Advocate of the Month – February 2013 logo

The Mesothelioma Cancer Alliance would like to thank Kayla Hammons, the Advocate of the Month for February. Below is an interview with Kayla about how mesothelioma affected her stepdad Ron and her way of life. Kayla has been active in our Facebook community and continues to support others affected and spread the message of MCA.

MCA: Has cancer affected you in some way? If so, in what way? Tell us about your experience.

Kayla Hammons: My stepdad Ron was my hero. He was the strongest man I knew. In January of 2012, he began to have chest pains. We thought he was having a heart attack. He had smoked for years and had just celebrated his first year with no smoking. As the months went on, he became worse. He started to have leg pain, which the doctor attributed to fibromyalgia. The VA hospitals ran test after test from CT scans to nuclear scans and found nothing.

We finally took him to St. Francis Medical Center. They found that he had a softball size lymph node in his abdomen. It took 3 times before they would actually hospitalize him. The oncologist there ordered a needle aspiration. He said Ron’s symptoms went along with lymphoma, which is one of the easiest cancers to fight. When the tests came back, my parents went to Dr. Sobti. He told Ron that he had 6 months to live. He didn’t know what kind of cancer Rob had, no one did.

My mom and Ron immediately asked for a second opinion. We went with another oncologist. I knew he needed someone special to take care of him. I found Dr. Wong who specialized in rare cancers and we got an appointment. We thought this would be it. In the meantime, Ron wanted to do things naturally, so we bought every cancer fighting vitamin and immune system booster in the store. My mother began to work nights, so I took the responsibility to take care of him at night. By this time, the tumor on his esophagus made it to where all he could eat was smoothies. One night, he asked for a smoothie. As I walked back to hand it to him, he looked me straight in the eyes and asked, “who are you?” I hope I will never feel that hurt again. When I walked back into the room, he asked, “where have you been?” I never knew if he knew who I was.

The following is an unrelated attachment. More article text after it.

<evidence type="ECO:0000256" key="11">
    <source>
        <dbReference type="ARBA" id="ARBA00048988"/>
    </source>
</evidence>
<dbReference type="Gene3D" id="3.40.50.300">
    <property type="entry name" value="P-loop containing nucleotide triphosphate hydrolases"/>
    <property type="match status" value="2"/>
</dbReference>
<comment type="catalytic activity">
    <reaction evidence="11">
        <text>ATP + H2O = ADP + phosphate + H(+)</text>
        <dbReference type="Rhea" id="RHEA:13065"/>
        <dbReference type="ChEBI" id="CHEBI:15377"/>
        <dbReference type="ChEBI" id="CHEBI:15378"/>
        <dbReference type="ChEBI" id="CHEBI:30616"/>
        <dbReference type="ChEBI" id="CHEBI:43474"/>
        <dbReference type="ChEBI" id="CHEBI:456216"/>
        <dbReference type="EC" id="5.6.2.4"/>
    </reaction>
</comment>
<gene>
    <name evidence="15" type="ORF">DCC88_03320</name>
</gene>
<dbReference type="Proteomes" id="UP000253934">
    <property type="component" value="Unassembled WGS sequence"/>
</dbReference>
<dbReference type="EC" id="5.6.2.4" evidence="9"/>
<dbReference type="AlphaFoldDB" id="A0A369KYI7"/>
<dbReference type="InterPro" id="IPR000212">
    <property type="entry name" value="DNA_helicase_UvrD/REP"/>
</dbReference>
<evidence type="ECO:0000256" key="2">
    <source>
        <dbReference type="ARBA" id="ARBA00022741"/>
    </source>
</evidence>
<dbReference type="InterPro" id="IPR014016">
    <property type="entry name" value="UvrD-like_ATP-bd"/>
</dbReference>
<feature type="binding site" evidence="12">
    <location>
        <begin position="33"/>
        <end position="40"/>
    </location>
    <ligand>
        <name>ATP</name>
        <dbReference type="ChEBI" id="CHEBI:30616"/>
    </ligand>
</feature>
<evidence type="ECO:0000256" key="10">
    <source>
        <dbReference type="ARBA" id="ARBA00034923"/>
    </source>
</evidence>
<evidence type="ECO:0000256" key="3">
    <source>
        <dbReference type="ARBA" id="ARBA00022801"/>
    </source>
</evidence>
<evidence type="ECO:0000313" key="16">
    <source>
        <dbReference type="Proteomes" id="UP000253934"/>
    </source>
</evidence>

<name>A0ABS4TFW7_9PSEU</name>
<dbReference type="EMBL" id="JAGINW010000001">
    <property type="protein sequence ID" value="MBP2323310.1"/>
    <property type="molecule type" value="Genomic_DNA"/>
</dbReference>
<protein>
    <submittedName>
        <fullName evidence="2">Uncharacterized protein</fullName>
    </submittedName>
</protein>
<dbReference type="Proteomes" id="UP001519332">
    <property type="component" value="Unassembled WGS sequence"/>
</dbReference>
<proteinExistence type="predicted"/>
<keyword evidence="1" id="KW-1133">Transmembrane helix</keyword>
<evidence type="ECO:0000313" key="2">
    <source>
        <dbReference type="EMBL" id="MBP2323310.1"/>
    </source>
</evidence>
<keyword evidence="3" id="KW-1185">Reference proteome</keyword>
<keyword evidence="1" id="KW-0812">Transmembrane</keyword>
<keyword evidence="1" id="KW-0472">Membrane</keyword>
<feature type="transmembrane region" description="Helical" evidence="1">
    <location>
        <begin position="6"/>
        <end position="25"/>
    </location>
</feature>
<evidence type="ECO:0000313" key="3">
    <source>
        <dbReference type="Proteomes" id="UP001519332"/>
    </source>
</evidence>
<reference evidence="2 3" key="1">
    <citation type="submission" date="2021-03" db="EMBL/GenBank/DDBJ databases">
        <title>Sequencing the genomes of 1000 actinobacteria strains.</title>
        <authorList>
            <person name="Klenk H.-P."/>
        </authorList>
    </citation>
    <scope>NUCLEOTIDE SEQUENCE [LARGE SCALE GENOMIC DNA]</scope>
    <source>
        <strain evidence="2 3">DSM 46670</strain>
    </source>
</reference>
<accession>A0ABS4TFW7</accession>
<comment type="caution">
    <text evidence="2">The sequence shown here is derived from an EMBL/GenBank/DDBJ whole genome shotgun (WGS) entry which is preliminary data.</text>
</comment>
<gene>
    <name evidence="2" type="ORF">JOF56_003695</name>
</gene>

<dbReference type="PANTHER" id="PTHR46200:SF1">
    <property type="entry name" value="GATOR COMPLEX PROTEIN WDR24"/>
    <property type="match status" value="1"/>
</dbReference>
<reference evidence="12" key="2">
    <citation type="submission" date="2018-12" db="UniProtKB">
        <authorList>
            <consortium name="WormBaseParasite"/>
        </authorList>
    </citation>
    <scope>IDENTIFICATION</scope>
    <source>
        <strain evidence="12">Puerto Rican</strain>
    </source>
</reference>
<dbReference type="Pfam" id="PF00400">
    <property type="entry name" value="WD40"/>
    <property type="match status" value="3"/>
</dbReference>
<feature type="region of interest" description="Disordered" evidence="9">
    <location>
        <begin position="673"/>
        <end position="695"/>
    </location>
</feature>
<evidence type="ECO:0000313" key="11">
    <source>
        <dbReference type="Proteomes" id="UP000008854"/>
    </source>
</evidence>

By the time the new appointment came, we prepared him for the drive. Dr. Wong was so nice and intelligent. He looked at us and said “you have mesothelioma“. At the time we didn’t know what that was. Dr. Wong wanted Ron to get into the hospital to get his numbers up and start chemo. While he was in the hospital, he and my mom got married and I was a witness. That was June 1. The morning of June 3rd he began to have trouble breathing. He died that morning with close family around him.

MCA: How has this shaped you as the person you are today?

Kayla: Since Ron’s death, I’ve had to grow up tremendously. At 20 years old, I’ve learned so much in the months since. He taught me to accept people for who they are. I now know that special people come into our lives rarely. Don’t take them for granted.

MCA: What was your motivation to become the MCA Advocate of the Month?

Kayla: My mom and I have wanted to get Ron’s story out so that it could maybe help someone going through what we did. I believe that getting his story out for people to hear will keep his memory alive.

MCA: If you could say one thing to the world about cancer or mesothelioma specifically, what would it be?

Kayla: Mesothelioma is a killer. I feel it is the worst kind of cancer because often times you don’t know until it’s too late.

MCA: Is there anything else you would like to say to the MCA community?

Kayla: I would like to tell the MCA that we are all linked by this horrible disease and that if we all work together, mesothelioma won’t have a chance.